2. Second time rejected, you may submit after 12 months a short application (step 1), a new or significantly improved proposal.
“No-go” after step 4
1. First time rejected, you may resubmit an improved full proposal to the remote evaluation (step 2) at one of the following two cut-offs.
2. First rejection and the jury decides that your proposal is a potential GO after improvements: you may be invited to resubmit a revised proposal directly to one of next two interview sessions, (stage 4). This type of resubmission is permitted only once.
3. Second rejection, you may submit after 12 moths a short application (step 1), which is a new or significantly improved proposal.
If your project is a “Go” after step 4 then… Congratulations! Your project was successful and will be recommended for funding. After a “Go” response is given, the applicant will be invited to negotiate and then sign an initial contract that will initially provide for the grant component, which will include a first pre-financing payment on the grant component. In parallel, if you requested an investment component, the EIC Fund will start the negotiation process to structure the investment agreement.
New platform… new challenges
Like anything new, there is always a learning curve and the EIC AI powered platform is no different. The main challenge for new participants is that the whole submission process is done through the EIC online platform and there are no downloadable templates where the applicant can use to help write the submission. Especially if the applicant is familiar with writing the proposal on a word doc, this can be confusing at times. For example, due to the automated nature of the submission portal, simple actions like checking boxes, dragging elements to their proper section (like attachments), and providing further comments in some sections can create automated actions in other sections like auto-filling content into a different section.
To avoid these issues, we recommend the following:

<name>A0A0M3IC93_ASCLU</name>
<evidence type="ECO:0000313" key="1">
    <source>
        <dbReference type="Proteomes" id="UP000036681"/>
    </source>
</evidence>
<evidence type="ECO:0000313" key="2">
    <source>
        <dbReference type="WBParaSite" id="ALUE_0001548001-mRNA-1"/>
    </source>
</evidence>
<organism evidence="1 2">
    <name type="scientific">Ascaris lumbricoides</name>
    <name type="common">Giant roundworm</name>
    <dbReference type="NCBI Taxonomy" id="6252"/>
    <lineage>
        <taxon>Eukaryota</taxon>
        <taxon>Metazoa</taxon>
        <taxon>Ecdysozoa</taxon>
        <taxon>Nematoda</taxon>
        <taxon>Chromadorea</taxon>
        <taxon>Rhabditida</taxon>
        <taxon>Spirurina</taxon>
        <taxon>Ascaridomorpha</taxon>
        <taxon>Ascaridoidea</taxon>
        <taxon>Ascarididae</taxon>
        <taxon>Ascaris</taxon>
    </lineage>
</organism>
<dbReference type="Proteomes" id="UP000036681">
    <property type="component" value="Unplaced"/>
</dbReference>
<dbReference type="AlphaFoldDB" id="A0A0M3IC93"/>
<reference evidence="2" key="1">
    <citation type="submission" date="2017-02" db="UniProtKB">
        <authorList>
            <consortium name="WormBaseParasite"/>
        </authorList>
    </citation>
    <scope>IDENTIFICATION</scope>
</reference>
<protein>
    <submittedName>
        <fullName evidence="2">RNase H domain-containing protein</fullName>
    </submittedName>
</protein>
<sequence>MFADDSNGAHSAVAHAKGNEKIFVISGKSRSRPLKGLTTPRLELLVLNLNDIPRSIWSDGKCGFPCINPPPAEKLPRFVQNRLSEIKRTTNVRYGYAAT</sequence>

1. Read the EIC Guide for Applicants document: This document provides a helpful overview for the application process and content you should prepare. However, it is NOT a technical guide for navigating the online platform.
2. Use your application coach! When you clear step 1, you will have access to a professional “coach” to help advise you on your funding application. Definitely use this resource as they will provide helpful information about how to make your application a winning one.
3. Do seek outside consultation if you need extra support: It cannot be stated enough that the online platform and application process can be confusing at times. Especially as it is a new platform, glitches do happen and can make the application process stressful and confusing. As such, it might be necessary to seek the support of a consultant who has experience using the platform. Further, European funding programmes often use their own “jargon” and logic for applications which can be difficult to understand if you are not experienced with EU funding programmes. In this case, you should seek expert support if you are not sure about how to submit your application or you don’t understand what the EIC expert jurors are looking for.
To the last point, the Baltic Innovation Agency has years of experience applying to EU funding programmes for our own projects and helping SMEs, entrepreneurs, and innovators apply for grants and EU funding. We have also help SMEs submit proposals through the new EIC accelerator portal. If you need help applying for funding or are seeking professional advice on how to apply for EU grants and other funds, our team at the Baltic Innovation Agency has years of professional experience and can help you find a path to fund your innovative ideas!